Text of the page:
Questions Never Answered
Questions Never Answered
Adam Hoskins [Degree Completion Program] is a twenty-five-year-old part-time student at Tyndale. His life has taken many turns and been marked by deep questions that he felt were always unanswered.
“I believed in God...when I saw the way my parents believed I thought, ‘well it has to be real...if they are every day devoting their lives to praying together and to studying the Scriptures…then what this is has to be real,’ even though I didn’t know what the reality of God was for myself.”
When Adam was twelve, his father died due to a blood clot after falling off a ladder. Being the youngest of three children at the time, Adam felt very conflicted. “Death is something that happens to older people. I was definitely very confused.” The way he saw life started to change.
Many people, trying to offer words of comfort, told him he was now the man of the house. “I had a lot of questions. That was probably the biggest thing that marked my life at the time...I was dealing with them silently because I think part of me felt like there was a subconscious pressure of ‘you have to be strong…for your mom...you [and your brother] are the men in the house.’” Living up to these indirect social and cultural expectations was something he had not encountered before, yet he was beginning to understand this was how life was going to be. Adam felt it was not an option to express his pain and verbalize the questions he had. “I felt like I couldn’t really ask or didn’t really understand that I could delve into…the questions that I had.” While the questions remained unasked he felt anger starting to build inside of him.
At fifteen, going into grade eleven, Adam believed that if he was not going to get answers he would do what made him feel good. Adam began rebelling by getting into by getting into petty trouble at school. Eventually he chose to hang out with the wrong crowds, which were able to influence him because he felt these people understood him in his life struggles. He found “the crowd that a lot of people really dislike and see as a bad crowd are much more welcoming than the people who have it all together.”
“At that point I was fed up with people choosing for me what I had to believe, or at least influencing me like ‘believe this about God, believe this about your life’...It wasn’t that people were directly telling me, but it was that...I wasn’t asking questions and I wasn’t getting answers for the questions I had.” Adam made friends with someone whom he identified with in these life struggles. Together they would drink and do drugs. He began lying more and more to keep his lifestyle a secret from his mom. “She eventually found out,” Adam said. “She confronted me about it and I would always deny it.”
The inner conflict Adam was experiencing only became worse. “It started to clash with my innate sense of right and wrong because now…this is starting to affect other people.” He would watch while people were being beaten up and robbed. In the midst of that chaos the questions were still echoing in his mind. “I’d be thinking to myself ‘Why? What am I doing?’”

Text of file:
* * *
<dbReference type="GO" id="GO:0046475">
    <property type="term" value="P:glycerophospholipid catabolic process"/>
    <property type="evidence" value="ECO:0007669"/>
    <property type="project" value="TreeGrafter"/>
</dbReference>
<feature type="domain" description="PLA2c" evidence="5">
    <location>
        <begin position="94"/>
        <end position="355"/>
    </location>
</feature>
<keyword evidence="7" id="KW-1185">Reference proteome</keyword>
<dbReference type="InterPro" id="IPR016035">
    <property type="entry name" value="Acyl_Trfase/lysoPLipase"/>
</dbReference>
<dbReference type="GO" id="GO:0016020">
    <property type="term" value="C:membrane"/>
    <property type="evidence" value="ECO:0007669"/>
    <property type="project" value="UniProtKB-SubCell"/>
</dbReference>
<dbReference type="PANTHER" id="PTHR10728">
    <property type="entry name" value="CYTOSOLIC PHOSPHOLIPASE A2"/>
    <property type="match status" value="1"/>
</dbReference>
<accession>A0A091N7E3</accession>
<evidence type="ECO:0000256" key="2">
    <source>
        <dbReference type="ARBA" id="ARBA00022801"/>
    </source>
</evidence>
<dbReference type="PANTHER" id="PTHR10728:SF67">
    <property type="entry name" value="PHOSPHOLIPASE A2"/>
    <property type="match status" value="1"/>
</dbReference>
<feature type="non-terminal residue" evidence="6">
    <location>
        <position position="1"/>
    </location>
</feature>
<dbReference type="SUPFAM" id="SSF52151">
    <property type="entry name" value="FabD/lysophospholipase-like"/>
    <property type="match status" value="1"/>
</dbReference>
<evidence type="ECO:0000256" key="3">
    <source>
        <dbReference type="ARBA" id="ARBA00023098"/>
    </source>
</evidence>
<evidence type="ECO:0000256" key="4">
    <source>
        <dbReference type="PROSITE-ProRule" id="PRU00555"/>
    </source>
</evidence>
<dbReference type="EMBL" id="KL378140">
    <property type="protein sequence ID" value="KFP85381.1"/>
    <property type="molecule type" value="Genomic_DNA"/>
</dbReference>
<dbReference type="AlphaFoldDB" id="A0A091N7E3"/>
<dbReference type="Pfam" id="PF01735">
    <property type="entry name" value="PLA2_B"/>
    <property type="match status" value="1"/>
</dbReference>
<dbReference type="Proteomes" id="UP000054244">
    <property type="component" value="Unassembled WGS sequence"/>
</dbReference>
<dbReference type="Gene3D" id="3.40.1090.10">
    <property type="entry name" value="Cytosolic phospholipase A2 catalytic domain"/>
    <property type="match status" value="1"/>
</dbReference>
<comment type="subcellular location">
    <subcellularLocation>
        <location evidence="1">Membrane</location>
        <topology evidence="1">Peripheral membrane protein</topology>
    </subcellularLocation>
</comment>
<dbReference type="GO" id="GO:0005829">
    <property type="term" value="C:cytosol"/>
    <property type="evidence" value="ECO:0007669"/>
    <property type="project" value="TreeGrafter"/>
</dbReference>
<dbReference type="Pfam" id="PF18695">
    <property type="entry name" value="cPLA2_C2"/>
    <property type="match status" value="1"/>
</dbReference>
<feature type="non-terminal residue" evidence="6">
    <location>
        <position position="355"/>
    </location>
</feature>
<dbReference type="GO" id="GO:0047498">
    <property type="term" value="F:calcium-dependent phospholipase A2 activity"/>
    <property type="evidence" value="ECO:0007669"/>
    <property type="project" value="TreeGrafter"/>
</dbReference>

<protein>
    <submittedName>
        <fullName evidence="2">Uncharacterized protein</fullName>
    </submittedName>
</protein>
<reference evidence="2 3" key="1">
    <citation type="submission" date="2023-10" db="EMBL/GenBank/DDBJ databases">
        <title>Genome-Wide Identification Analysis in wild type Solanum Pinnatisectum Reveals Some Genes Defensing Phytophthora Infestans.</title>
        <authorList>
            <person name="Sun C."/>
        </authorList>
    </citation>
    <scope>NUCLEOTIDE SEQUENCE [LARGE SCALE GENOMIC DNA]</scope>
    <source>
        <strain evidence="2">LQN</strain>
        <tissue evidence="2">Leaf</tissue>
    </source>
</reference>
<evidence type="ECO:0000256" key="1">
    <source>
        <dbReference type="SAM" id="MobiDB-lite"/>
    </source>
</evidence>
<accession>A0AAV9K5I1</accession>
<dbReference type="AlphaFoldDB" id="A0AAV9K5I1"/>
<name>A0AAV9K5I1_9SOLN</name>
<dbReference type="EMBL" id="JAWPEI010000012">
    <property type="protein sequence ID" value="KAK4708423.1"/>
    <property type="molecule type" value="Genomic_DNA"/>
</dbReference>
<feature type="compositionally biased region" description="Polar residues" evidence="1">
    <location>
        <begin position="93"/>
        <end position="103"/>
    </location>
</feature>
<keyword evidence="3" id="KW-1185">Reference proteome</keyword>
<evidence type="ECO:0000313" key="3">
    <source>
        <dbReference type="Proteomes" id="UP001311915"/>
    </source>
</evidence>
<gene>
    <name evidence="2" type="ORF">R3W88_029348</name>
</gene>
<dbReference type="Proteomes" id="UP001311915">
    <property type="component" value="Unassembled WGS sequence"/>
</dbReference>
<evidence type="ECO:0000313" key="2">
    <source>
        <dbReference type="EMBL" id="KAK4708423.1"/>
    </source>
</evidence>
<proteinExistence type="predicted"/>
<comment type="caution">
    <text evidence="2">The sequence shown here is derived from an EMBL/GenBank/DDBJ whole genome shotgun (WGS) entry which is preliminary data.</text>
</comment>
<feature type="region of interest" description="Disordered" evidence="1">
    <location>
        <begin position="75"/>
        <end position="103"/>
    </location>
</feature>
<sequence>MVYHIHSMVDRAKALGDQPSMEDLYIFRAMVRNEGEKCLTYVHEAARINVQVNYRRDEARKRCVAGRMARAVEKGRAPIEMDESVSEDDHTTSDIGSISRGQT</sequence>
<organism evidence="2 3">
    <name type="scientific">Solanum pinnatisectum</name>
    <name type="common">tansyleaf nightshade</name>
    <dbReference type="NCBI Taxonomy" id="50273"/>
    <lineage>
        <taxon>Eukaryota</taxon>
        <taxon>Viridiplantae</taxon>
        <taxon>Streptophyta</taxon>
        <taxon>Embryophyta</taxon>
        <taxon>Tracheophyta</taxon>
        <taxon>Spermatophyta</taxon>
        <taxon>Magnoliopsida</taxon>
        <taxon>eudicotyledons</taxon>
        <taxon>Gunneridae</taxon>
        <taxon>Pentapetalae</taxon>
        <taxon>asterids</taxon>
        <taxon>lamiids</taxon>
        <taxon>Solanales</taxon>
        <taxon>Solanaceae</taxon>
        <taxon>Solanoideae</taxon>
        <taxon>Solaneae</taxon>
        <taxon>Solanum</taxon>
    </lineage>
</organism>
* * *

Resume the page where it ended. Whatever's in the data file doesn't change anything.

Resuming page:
“Freedom for Adam at fifteen would have been...‘I want to figure this out for myself without people talking to me or telling me that what I was doing was wrong’… But there was a deeper sense of freedom, ‘I don’t want to be tied to the things that I do to make me feel happy or to make me feel like I’m okay.’”
Adam said that at one point his mom had had enough and gave him an ultimatum. “She said, ‘Listen, you can either stay here in this house and go to Freedom Village [a home for troubled teens in the US] in January or I will pack your things this very minute, you will sleep outside and you will not come back into this house.’”
Having lost his job and burnt bridges with many of his friends, going to a youth shelter was not an option for Adam. He had been kicked out before and knew the harsh reality of sleeping on a park bench. Adam felt the US was his only option. “There was something about the school that was enticing,…at that point I [thought]…‘you know you need to clean up…I needed help.’”
The first three weeks of the program were some of the hardest weeks of Adam’s life. “I really broke down.” He chose to stay because he knew that the life he was living back in Toronto was unfulfilled and he wanted a fulfilled life. He had questions that he knew could not be answered by going down the path he had been on since his father died. It was during this time that Adam accepted Christ into his life.
While he was in his second year in the US, his sister died at age twenty-two after battling cancer. Adam, whose life had dramatically changed, decided to come home. “When my sister passed I began to just seek the Lord. That was something I didn’t know how to do when I was twelve…I did not want it to be like last time because last time ruined my life. I was basically hearing from the Lord [to] just trust in Him, rely on Him and that He is sovereign.”
Freedom for Adam today is knowing and relying on a source that covers all his bases. “You don’t need material things or a career or status or power to be fulfilled…Freedom is knowing and trusting that your Heavenly Father has taken care of everything for you and being able to live out your life in light of that.”
“I don’t have it all together. I still have questions but even still I know that God is sovereign and there will come a day when I will find out.”